This is all a long way of saying that I don’t take the idea of telling you do something in addition to what you’re already doing lightly.
But there is a three-minute ritual I want to tell you about, because adopting it can make you so much more productive, focused, and less stressed. (Not a bad promise for three minutes, right?)
It’s a little thing I call “slowing down to speed up.” And you can do it with this three-minute check in:
There are lots of ways the resolutions I made about what kind of parent I was going to be have gradually faded away the longer I am a mother and the older my kids get. For example, where I was once devoted to 100% homemade meals, I now buy chicken nuggets and fruit strips. The kids have clamored long enough and I don’t want them to be the kids who never got anything that could be perceived as junk so they binge on it any chance they get. Also, you’ve got to love having stuff on hand that they rave about.
But one thing I’m sticking to for as long as I am physically able is no screens at the bus stop or on car drives. I want the kids to stare out the window and be bored, to let their mind wander and get random songs stuck in their head and daydream about all kinds of different things. When they say, “Mom, I’m bored!” I say, “Good!” Read more…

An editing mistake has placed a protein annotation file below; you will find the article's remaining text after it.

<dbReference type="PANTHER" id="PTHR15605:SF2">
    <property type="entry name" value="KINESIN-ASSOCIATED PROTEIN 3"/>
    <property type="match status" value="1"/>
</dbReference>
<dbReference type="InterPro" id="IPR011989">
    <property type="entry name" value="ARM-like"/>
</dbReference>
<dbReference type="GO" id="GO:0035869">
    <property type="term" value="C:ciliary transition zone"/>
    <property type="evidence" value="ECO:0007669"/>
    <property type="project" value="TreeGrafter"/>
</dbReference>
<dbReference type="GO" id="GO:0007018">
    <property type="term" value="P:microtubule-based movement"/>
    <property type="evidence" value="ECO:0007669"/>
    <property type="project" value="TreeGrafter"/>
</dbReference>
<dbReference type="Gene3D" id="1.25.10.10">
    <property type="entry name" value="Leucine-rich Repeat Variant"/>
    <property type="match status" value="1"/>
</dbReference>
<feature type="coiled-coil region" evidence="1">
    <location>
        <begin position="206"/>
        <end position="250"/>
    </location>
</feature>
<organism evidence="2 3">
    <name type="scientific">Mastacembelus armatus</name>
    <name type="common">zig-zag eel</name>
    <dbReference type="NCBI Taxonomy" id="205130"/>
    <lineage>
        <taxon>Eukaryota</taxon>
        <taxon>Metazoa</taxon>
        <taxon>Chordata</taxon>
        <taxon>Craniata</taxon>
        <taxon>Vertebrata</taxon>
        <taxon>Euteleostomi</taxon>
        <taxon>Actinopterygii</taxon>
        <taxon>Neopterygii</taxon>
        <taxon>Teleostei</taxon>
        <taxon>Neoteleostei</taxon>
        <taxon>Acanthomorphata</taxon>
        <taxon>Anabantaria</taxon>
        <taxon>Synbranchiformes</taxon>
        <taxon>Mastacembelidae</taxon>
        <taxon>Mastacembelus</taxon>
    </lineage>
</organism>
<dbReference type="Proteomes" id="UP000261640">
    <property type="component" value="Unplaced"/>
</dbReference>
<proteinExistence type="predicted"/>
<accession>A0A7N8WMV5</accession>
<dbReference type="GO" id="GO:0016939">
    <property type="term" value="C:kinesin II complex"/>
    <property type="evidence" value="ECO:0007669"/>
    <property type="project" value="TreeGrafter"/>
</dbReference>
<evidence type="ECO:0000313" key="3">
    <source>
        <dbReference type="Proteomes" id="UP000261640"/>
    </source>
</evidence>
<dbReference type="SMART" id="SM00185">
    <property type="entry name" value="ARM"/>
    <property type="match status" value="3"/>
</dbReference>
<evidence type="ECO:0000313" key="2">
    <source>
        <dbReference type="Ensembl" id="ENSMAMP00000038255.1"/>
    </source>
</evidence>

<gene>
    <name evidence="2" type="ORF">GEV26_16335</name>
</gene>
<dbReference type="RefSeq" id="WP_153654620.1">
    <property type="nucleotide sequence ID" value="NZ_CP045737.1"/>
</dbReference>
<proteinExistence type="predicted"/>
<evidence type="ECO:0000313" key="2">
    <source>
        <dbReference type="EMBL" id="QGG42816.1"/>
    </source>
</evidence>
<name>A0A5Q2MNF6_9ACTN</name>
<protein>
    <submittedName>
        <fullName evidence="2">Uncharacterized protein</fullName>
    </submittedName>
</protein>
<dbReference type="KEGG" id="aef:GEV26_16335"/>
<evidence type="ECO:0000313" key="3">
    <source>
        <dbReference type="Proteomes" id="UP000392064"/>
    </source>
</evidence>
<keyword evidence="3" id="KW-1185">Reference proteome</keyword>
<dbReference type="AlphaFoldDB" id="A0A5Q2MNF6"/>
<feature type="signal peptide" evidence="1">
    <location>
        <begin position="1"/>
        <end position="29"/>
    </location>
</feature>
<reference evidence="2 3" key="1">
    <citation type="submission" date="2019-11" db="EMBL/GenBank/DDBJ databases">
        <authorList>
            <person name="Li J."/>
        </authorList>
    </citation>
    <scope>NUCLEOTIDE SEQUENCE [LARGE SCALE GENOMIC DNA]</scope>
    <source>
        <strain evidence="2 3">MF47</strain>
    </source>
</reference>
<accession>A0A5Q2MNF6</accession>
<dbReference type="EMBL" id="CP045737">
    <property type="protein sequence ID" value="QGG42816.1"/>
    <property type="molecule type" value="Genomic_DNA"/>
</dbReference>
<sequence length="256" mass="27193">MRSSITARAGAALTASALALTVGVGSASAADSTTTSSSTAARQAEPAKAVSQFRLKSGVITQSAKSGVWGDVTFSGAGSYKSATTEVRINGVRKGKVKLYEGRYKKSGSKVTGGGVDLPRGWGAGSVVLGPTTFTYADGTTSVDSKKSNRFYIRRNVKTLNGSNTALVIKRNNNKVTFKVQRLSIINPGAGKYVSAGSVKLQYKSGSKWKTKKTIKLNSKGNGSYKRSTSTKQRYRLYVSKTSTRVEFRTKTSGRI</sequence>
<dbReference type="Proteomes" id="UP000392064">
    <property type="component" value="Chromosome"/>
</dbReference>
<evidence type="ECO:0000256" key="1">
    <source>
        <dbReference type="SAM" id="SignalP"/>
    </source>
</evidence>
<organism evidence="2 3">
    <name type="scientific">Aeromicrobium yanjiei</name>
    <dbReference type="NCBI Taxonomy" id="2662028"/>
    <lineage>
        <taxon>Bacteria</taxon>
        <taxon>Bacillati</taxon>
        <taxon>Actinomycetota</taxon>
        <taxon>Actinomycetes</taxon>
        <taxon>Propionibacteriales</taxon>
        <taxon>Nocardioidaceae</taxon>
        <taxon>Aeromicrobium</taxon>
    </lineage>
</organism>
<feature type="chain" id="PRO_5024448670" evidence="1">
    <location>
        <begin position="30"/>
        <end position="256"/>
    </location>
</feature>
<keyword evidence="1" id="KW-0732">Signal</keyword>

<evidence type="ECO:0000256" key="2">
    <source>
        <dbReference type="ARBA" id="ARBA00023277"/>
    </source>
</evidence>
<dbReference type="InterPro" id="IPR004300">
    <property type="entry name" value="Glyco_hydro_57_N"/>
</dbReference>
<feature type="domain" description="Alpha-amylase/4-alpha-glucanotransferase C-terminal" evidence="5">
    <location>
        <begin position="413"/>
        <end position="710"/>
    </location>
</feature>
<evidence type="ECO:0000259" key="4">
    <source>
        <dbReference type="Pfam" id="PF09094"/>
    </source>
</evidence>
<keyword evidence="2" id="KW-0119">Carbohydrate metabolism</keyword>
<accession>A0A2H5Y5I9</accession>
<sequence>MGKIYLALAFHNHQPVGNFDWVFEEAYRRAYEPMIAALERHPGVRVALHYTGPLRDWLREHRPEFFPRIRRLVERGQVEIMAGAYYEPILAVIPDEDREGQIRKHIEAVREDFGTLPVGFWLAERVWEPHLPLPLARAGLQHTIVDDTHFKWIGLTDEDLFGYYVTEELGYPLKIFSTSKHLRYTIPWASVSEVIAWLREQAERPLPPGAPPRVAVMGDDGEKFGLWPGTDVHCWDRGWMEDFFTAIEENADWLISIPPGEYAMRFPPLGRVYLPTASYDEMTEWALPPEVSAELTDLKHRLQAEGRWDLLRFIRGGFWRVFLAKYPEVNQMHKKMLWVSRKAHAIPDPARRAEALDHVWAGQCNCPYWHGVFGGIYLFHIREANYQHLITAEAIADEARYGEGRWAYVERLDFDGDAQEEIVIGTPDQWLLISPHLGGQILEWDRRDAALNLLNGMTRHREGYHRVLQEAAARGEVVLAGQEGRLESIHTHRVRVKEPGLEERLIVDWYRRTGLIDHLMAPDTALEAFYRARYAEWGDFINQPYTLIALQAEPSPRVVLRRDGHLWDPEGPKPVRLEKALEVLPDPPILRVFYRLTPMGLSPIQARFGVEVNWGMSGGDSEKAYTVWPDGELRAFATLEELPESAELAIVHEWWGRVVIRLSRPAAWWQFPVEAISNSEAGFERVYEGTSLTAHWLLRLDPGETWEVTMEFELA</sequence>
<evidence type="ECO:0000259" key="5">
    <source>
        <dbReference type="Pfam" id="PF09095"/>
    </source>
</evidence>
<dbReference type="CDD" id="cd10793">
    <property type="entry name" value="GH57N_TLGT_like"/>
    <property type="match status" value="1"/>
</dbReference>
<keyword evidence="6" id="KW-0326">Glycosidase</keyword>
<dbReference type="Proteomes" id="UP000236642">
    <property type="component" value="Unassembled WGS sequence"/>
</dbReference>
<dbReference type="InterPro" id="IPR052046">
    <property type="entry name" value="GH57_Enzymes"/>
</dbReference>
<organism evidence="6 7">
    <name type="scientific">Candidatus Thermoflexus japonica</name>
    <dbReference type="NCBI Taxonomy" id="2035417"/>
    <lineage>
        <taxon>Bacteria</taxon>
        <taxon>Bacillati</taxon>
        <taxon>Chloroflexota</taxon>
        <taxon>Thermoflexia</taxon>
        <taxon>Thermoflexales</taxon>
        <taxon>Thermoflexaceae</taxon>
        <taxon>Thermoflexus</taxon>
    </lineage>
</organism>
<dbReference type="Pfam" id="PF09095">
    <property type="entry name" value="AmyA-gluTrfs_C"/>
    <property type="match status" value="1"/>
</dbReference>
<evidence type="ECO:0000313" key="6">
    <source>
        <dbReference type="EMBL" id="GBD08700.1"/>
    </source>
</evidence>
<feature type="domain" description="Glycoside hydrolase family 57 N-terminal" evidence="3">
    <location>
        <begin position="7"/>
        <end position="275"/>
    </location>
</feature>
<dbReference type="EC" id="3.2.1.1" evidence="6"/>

I’m writing this from the gymnastics gym while my daughter is in class. I had to bring my son with me today for a variety of reasons, and he is practically vibrating with impatience. He keeps asking how many more minutes and groaning and putting his head down when I tell him how much longer until we can leave and go home and get a snack.
I get how he feels. I have spent a pretty fair amount of time feeling just as impatient—and I didn’t have the excuse of being six years old. =)
Impatience can be motivating—if there’s something you’ve been tolerating too long, and it’s starting to bug you and give you ants in your pants, DEFINITELY, use it to get moving!
But in my experience, impatience is more often a hindrance than a help.
Impatience can be a sneaky way of trying to convince yourself that whatever you want isn’t available to you. Like, if it hasn’t happened yet it must mean there’s some reason why it’s never going to happen and so you may as well give up already. Or things are taking longer because there’s something wrong with you and so you start feeling sorry for myself. Read more…